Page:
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Prison for historian who stole service member dog tags from Nat’l Archives

Exterior of the National Archives in College Park, Md., Thursday, Aug. 14, 2008. (AP Photo/Pablo Martinez Monsivais)

WASHINGTON — A historian is being hit with jail time and a hefty fine for stealing hundreds of dog tags and other records from the National Archives at College Park, Maryland.

Antonin DeHays, 33, was sentenced to 364 days in prison and must pay more than $43,000 in restitution.

An image of the Tuskegee Airman dog tags from the military aviation museum that received it from Antonin DeHays. The magazine thanked DeHays for the contribution. (Courtesy U.S. Attorneys Office of Maryland)
An image of the Tuskegee Airman dog tags from the military aviation museum that received it from Antonin DeHays. (Courtesy U.S. Attorneys Office of Maryland)

According to DeHays’ plea agreement, he stole hundreds of items from the National Archives from December 2012 through June 2017.

Those items include at least 291 U.S. service members’ dog tags and at least 134 other records.

According to a United States Attorney for the District of Maryland news release, some of the dog tags showed evidence of damage such as dents and charring due to fire sustained during crashes of Allied aircraft that were shot down or crash-landed within German-controlled areas of Europe during World War II.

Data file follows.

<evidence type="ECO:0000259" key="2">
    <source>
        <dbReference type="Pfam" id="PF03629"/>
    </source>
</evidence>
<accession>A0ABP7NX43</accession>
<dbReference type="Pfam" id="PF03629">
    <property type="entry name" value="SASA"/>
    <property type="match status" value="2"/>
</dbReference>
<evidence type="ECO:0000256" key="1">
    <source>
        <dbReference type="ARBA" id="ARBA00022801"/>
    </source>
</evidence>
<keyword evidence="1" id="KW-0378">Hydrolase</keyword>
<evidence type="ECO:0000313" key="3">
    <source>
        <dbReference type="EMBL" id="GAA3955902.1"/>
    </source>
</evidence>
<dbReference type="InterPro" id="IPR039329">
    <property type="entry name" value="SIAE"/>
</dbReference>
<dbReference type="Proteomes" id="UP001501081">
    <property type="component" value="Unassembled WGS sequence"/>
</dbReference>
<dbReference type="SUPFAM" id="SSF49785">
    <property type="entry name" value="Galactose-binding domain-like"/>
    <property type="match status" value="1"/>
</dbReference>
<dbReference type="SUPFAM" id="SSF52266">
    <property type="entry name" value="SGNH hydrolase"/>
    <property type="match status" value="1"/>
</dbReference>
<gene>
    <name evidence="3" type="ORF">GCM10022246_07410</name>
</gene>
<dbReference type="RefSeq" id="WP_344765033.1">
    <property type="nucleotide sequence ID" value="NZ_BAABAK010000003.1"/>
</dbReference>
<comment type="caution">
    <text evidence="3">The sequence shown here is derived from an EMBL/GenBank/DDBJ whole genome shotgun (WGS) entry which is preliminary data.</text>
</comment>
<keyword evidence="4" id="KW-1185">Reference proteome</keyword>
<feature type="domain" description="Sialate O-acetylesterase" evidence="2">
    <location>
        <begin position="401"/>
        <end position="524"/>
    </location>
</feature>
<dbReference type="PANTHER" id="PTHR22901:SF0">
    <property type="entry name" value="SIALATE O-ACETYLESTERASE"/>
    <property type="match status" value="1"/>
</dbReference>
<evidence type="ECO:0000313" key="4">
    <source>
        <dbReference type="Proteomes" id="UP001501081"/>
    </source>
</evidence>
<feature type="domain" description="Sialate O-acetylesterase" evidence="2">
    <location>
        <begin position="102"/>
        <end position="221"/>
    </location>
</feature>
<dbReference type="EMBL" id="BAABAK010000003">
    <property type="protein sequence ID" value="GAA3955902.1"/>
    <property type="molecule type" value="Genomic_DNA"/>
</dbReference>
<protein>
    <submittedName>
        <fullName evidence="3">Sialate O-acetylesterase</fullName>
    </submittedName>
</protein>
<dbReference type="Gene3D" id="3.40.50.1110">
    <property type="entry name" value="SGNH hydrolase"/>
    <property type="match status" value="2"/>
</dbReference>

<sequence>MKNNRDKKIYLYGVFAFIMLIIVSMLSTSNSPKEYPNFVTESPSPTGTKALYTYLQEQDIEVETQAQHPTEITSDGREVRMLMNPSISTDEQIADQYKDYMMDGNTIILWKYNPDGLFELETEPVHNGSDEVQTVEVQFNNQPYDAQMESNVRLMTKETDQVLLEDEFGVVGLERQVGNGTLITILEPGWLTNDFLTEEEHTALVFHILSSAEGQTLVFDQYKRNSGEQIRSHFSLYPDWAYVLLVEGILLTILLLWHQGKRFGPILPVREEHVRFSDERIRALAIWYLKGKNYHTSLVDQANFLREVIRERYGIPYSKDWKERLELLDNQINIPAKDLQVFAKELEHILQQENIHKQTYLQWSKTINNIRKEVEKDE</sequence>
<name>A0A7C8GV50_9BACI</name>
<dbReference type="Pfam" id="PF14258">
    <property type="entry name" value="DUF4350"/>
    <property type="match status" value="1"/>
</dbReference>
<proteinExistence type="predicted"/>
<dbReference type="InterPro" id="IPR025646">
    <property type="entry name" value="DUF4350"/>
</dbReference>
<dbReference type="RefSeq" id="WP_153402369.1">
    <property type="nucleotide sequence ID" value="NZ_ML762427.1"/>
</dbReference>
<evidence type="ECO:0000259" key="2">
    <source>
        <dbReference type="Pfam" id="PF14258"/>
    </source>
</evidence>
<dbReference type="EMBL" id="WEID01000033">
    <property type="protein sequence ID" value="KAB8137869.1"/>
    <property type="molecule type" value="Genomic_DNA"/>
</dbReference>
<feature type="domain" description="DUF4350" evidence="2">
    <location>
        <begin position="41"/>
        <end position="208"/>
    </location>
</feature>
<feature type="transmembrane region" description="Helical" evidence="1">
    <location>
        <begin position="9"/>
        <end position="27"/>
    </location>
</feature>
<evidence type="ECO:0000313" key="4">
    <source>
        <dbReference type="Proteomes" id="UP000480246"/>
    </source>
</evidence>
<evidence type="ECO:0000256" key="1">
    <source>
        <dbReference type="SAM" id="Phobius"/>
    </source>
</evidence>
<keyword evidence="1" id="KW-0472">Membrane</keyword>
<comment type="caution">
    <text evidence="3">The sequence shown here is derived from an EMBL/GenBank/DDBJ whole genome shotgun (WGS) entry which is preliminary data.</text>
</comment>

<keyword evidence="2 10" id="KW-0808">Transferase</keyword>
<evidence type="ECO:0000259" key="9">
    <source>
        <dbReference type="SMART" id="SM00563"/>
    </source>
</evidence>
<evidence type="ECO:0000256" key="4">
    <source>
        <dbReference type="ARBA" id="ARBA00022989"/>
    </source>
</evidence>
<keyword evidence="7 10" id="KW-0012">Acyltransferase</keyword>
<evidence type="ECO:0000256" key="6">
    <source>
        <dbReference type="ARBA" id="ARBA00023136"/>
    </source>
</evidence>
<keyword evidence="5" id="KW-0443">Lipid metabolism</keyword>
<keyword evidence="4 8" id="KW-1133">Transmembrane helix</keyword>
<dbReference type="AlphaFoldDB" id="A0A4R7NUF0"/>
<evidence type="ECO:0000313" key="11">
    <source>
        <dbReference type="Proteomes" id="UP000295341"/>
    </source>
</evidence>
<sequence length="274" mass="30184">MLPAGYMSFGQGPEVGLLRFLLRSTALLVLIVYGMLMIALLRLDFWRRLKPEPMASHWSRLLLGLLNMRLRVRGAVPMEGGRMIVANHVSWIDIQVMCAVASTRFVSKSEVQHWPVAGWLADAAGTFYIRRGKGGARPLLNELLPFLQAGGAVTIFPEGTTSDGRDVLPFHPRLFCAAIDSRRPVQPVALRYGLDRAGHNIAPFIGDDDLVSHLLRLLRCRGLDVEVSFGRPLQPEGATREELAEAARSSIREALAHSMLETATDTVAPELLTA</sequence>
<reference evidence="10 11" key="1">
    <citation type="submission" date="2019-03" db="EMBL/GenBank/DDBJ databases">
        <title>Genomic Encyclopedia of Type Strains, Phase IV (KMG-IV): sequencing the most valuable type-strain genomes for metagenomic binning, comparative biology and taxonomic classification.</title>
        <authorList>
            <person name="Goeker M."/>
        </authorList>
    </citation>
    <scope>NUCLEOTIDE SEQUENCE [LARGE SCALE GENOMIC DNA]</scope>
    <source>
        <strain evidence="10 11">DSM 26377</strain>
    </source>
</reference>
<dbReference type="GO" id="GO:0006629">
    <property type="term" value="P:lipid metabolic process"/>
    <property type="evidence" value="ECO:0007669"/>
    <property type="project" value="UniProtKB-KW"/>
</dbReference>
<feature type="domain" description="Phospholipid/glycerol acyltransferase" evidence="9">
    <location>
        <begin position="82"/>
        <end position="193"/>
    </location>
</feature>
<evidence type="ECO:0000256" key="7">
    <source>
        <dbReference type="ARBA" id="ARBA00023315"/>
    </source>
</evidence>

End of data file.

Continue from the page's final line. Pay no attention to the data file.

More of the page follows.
Among the dog tags DeHays stole were two that belonged to a Tuskegee Airman who died after crashing in Germany Sept. 22, 1944.

He gave the brass dog tag to a military aviation museum in exchange for the opportunity to sit inside a Spitfire airplane.

DeHays sold most of the stolen records — including identification cards, personal letters, photographs, a bible and pieces of downed U.S. aircraft — on eBay and elsewhere. He also kept some for himself and gave others as gifts.

On one occasion, DeHays sent a text message to a potential buyer stating that certain dog tags for sale were “burnt and show some stains of fuel, blood … very powerful items that witness the violence of the crash.”

On another, DeHays sent a text message to a potential buyer stating that a dog tag for sale was “salty” (bearing the signs of war-related damage) and that an officer ID and American Red Cross ID for sale were “partially burned.”


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